Your product may be beautiful enough to sell itself, but that won’t mean as much in a screenless search experience. You should tell a compelling story without the benefit of tantalizing, high-resolution images and be prepared to impress users with your branded content.
Algorithmic Questions Abound
There’s still significant uncertainty concerning how search engines will process queries for voice and traditional searches. Will the same results be prioritized for each? As you can see below, our request for the best humidifier yielded very different results on desktop and voice.
Will Voice Search Favor Brands?
It’s unclear whether branded results will be featured more prominently in voice searches. If you ask Alexa to order more laundry detergent, will you just receive another Tide ad?
Our Founder and CEO, Udayan Bose, believes brands will indeed have an advantage in voice search:
“I predict that brands will be the victors with voice search as consumers are likely referencing specific brands when buying via voice. For example, they’re asking to buy more Colgate toothpaste, rather than toothpaste from a particular retailer. In order to maintain market share, retailers should create voice search opportunities [employing brand names] on their ecommerce stores.”
We may not be living in a voice-first world yet, but it’s approaching faster than you might expect. Brands will need to prepare now by making themselves more voice friendly, or risk falling behind competitors who adapt more quickly. Fortunately, we have six steps you can take right now to get ready for the coming voice revolution.
Step 1: Learn the Technology and SDKs
Even if you’re not very tech-inclined, gaining a more in-depth understanding of how voice technology really works is worth your while. Have your team spend some time with the software development kits, and don’t underestimate the value of experimenting with voice devices themselves.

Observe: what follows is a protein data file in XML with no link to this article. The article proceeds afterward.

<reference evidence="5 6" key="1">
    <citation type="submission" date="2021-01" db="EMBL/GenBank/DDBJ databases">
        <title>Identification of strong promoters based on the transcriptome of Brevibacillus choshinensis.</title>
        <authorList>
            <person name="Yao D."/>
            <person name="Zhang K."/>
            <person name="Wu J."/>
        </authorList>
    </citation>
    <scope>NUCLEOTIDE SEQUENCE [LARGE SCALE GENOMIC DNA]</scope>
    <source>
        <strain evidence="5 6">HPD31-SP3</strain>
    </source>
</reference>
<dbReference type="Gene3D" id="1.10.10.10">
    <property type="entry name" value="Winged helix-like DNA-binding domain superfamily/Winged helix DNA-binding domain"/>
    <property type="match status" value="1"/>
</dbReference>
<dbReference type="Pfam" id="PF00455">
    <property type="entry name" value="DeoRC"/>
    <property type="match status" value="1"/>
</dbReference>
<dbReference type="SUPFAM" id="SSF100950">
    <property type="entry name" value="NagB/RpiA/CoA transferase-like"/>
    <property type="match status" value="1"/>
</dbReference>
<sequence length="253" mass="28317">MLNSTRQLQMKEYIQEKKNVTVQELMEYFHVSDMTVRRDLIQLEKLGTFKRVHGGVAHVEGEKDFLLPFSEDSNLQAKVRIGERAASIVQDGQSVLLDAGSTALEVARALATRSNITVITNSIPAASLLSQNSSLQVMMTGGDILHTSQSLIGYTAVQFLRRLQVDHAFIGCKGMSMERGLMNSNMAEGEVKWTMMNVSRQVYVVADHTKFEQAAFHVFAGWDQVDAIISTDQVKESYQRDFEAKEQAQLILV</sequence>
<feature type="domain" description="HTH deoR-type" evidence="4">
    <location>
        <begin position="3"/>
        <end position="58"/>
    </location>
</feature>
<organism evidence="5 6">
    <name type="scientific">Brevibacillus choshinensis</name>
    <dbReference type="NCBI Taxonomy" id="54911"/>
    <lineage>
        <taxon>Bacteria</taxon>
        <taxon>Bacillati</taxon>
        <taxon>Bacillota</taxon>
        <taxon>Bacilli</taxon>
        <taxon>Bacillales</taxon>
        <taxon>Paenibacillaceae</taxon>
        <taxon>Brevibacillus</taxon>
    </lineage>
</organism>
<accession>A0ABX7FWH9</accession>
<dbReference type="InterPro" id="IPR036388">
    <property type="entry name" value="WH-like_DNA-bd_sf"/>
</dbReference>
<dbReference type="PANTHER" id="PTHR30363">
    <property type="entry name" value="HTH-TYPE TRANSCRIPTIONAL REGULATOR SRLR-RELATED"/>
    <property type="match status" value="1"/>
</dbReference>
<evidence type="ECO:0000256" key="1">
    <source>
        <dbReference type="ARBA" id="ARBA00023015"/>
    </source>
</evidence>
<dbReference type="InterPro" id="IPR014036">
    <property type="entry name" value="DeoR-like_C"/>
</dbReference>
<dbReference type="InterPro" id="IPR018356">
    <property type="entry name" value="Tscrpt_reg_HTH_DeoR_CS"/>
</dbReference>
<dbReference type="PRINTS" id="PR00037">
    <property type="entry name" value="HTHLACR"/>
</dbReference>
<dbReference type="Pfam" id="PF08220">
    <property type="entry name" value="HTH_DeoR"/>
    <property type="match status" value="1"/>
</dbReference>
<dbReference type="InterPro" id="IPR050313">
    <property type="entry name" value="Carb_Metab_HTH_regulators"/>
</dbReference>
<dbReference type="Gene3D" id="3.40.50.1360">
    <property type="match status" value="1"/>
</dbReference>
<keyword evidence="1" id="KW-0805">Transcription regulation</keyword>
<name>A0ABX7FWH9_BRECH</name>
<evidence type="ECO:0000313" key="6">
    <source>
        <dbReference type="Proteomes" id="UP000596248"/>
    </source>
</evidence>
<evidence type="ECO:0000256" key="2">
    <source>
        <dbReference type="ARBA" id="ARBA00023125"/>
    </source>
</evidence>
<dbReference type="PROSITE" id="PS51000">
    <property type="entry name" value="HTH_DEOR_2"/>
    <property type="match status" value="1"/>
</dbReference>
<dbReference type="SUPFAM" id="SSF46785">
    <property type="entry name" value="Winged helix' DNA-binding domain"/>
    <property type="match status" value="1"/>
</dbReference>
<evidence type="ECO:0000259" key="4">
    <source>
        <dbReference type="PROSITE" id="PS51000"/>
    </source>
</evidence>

Step 2: Craft Content as a Conversation
Consumers are having conversations with their voice devices like they would with real, live human beings. Make your content more “human” and tailored to sound like how people actually speak.
According to Moz, voice searches tend to be longer through the tail, containing as many as 5-7 words while text searches remain between 1-3. FAQ pages on your site are great opportunities to capture this long-tail voice search traffic.
Step 3: Take a Page from the Accessibility Playbook
Use a tool like WebAIM to evaluate how accessible your site is to people with disabilities. Following web accessibility best practices will also make it easier for voice assistants to parse your web content.
Step 4: Embrace Structured Data
Implement structured data (schema.org) on your site so search engines can more easily identify relevant information from your content for voice search queries. For instance, someone may ask a voice assistant how many calories are in Texas chili. If you have a Texas chili recipe on your site, structured data will clearly mark the calorie count for search engine crawlers to find.
Step 5: Got an App? Try Actions and Skills
Google and Amazon are already providing ways for brands to build their apps around voice assistants. Actions on Google allows you to make your content more discoverable through Google Assistant, while Alexa Skills offers direct integration possibilities with Alexa. For example, you can ask Alexa to place your usual order at Starbucks or request a ride from Lyft.
Step 6: Coordinate with Your Brick-and-Mortar Stores for Local Searches
If you have a physical location, make sure your address, store hours, and other vital information is accurate and up to date on your Google My Business profile. When someone searches for you by voice, you don’t want them directed to the wrong place or not be able to find you at all.
The growing prominence of voice search may seem intimidating to businesses, and there’s a lot we simply don’t know yet. However, we have a variety of resources to help you stay ahead of the curve.
To view our complete survey results and even more recommendations for retailers, download our new “Search Without Screens” whitepaper. And be sure to check out our library of on-demand webinars to further explore voice search and other big topics in search marketing!
TL;DR: Read our findings from our voice search survey.